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on July 27, 2006
"The book starts off assuming you know how to read and cut patterns, piece together parts, and construct clothing." I just wanted to say that the book does explain how to read and interpret patterns. In fact there are about 8 really good pages dedicated to reading patterns. I really hated how every pattern I bought wouldn't give an explanation of all the symbols they used. I didn't understand the symbols and some of the steps used in patterns until I got this book.
However the previous reveiwer was right about the book not explaining how to use a sewing machine, so I woudln't recommend getting this book if that's what you're after. If you've played with your sewing machine a bit and have figured out how to reasonably use it, then go for it.

Reasons to get the book:
-Great detailed images to follow
-shows how to properly fit a pattern and ways to fix common fitting problems
-index of stitches and how they're used
-has examples of how to sew specific garments
-explains how to execute common construction pieces like placket pockets and lapped zippers

-like previous reviewer said it did not give an overview of how to use a sewing machine (pretty bad for a "complete guide")
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on July 15, 2004
I purchased this book when I had a general understanding of sewing and wanted to improve my skills without having to take sewing classes. I refer to this book when I have a slight understanding of what I'm doing and need to see the details about how it's done step by step. This book does just that - no skipped steps, illustrations for every step. There are few photos, but the drawings actually serve you better because you can see the seams more clearly. The book covers a very wide range of assembly techniques, which is quite helpful if you've got a blouse all done but are stuck on sewing the collar. I have bought a lot of sewing books and find that any that include "complete guide to..." in the title try to cover too many topics and lack the detailed content many of us are searching for. If you are really lost on how to do pattern alterations or working with knits etc., you will be much happier with a book that only deals with that topic and has the space to give you in-depth instructions. Overall, it is a very good book to have for reference when the pattern you are working with does not give you the extra help you need.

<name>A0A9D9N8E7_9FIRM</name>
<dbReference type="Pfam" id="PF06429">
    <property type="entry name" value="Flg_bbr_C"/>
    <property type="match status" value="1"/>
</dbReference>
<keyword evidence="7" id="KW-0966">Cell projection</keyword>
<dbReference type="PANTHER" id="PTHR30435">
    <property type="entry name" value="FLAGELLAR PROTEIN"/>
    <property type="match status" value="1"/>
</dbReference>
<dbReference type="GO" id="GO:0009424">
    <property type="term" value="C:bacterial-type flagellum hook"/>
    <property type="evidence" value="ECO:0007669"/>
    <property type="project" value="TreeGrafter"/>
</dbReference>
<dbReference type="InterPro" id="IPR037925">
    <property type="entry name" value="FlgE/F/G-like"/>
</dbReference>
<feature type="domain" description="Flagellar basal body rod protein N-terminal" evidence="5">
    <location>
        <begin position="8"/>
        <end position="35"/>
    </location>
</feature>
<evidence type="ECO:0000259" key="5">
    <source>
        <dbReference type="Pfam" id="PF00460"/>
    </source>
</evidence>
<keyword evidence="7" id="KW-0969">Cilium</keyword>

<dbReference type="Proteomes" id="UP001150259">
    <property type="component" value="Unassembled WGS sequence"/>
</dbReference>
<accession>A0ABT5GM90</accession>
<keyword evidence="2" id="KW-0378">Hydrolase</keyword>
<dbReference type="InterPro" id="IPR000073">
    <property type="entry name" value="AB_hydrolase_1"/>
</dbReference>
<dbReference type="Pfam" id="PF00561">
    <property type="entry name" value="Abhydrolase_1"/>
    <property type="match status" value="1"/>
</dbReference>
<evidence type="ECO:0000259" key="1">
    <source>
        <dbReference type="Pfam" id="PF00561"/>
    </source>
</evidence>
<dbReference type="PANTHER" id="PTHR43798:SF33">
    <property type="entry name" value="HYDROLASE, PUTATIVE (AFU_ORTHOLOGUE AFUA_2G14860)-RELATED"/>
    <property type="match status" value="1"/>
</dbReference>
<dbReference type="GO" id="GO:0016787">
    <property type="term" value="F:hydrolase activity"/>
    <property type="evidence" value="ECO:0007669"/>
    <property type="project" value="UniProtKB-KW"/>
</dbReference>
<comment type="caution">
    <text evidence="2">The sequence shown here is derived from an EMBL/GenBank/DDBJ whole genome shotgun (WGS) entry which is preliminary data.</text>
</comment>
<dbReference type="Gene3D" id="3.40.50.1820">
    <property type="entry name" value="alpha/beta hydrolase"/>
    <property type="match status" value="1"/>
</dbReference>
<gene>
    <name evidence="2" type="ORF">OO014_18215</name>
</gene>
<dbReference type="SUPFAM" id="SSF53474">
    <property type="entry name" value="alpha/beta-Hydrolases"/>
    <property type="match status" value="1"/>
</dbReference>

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on May 3, 2004
The book is too advanced for beginners. The book starts off assuming you know how to read and cut patterns, piece together parts, and construct clothing. It also assumes that you are very comfortable with using a sewing machine. The photographs are beautiful, but it hasn't served as a how-to manual that I had hoped. For the same retail price, you can buy at least two other better books.
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on March 1, 2011
I looked at many books before deciding on this one. It has way more photos and easy to understand directions than the others I looked through.

I mainly wanted a book to use for reference when doing things I don't commonly do and forget how. But, now that I have it I realize I'll use it for way more than just that. It shows many different methods for doing basically the same thing. Some ways for basic and easy, and some ways for a more professional detailed look. Gotta love that.

This hardcover book is very thick and heavy. It's definitely made to last! I do wish it had come spiral bound so it would lay flat while reading, although it is heavy enough that I don't have any trouble keeping it opened to read. It just takes up a bit more space than a spiral bound would have. But, I feel that it's usefulness way surpasses my preference for a spiral bound.

It covers many topics and shows many different ways to do a variety of collars, necklines, waistbands, hems, fastenings, seams, pockets, sleeves, tailoring, and even some quilting and smocking! Tons of information!
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on September 14, 2005